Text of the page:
Connie Matthiessen, Associate Editor
Exam season is right around the corner, and I'm wondering how my teenagers are going to do. There are so many temptations, so many avenues for procrastination, so many ways and reasons to avoid the hours of mind-numbing studying that exams require.
I'll make sure they get plenty of sleep and plenty to eat and plenty of uninterrupted study time — I'll play my role as resident nag. But now that they're in high school, there's not much more I can do. How much and how well they study is up to them now — it's largely a matter of will power.
Where does will power come from? In many ways, will power means taking take the long view, and putting up with discomfort and unease in the present in order to achieve a goal in the future. If I forego the ice cream, it will help me lose weight. If I run ten miles today instead of five, I'll get in better shape. If I don't play that video game or go on Facebook or hang out with my friends and study instead, I'll get a higher grade on my exam.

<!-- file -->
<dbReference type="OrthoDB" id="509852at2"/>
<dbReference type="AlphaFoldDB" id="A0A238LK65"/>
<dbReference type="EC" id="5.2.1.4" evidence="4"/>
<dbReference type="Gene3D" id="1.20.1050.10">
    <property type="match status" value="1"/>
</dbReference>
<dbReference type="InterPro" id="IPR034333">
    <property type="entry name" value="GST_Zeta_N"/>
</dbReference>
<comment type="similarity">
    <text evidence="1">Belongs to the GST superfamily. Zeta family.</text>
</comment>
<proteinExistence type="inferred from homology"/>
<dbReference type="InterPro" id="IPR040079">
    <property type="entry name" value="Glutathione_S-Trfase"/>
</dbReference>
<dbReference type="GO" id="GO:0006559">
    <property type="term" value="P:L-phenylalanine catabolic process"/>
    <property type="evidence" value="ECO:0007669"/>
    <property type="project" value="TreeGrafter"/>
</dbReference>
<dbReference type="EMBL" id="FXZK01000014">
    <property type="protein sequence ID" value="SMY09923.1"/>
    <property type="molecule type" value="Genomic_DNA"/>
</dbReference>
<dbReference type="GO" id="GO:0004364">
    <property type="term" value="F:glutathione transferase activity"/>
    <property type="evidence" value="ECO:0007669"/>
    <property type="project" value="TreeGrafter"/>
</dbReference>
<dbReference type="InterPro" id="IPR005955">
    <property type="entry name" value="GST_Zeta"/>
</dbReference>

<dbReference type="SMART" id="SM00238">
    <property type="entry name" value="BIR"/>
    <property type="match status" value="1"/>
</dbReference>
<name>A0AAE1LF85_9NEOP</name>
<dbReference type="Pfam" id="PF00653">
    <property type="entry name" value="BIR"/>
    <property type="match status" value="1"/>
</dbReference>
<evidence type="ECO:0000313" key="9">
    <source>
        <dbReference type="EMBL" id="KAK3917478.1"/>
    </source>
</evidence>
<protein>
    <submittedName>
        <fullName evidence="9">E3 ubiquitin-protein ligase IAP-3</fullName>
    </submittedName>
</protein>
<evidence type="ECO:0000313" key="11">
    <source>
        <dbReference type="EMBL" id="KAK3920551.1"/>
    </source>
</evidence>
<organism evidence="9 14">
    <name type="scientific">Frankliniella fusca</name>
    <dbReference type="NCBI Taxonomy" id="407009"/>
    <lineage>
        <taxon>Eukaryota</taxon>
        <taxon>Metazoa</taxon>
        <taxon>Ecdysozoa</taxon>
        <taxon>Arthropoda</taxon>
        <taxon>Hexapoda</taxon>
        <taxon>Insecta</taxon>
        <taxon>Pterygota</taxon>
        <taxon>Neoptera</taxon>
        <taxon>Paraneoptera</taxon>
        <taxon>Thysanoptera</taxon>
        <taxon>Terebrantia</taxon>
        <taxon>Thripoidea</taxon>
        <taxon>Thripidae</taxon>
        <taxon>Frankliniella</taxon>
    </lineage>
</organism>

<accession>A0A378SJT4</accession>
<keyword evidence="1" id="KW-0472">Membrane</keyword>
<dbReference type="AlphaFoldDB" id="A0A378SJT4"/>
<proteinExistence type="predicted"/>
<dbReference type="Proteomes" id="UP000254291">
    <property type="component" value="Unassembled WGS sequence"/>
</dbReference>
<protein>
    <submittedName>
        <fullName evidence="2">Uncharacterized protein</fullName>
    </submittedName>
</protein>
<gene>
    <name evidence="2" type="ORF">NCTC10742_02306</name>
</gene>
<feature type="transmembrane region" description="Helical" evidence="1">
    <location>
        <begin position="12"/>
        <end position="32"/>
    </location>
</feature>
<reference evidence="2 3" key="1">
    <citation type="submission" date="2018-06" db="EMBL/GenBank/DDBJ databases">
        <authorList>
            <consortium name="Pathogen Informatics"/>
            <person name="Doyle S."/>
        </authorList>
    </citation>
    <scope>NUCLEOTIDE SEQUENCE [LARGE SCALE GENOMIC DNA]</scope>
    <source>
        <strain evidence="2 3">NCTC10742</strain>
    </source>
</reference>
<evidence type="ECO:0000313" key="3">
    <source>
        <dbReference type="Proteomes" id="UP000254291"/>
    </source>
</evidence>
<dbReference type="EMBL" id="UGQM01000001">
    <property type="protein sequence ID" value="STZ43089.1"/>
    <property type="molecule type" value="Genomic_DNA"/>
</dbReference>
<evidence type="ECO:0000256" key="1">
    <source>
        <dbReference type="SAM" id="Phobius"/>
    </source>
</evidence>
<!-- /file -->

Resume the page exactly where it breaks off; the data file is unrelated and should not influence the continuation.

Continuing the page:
But kids live largely in the present, and aren't always aware of the effects that actions they take now will have on their futures. Will power is a quality that becomes easier to tap into as you get older and have tangible evidence of the rewards of delaying gratification. Still, research by Stanford psychologist Carol Dweck seems to indicate that will power is a quality that can be strengthened and fortified — except there's a hitch: you have to believe that it can be.
In a recent article in the New York Times, Dweck and Stanford assistant professor Greg Walton write, "When people believe that willpower is fixed and limited, their willpower is easily depleted. But when people believe that willpower is self-renewing — that when you work hard, you’re energized to work more; that when you’ve resisted one temptation, you can better resist the next one — then people successfully exert more willpower."
These findings are encouraging, but where does this leave parents? One of my teenagers wants to go to a concert during exam week. His brother resists doing an easy extra credit assignment to nudge his grade a little higher. "It turns out will power is in your head," Dweck and Walton conclude. But it may take teenagers awhile to get the message.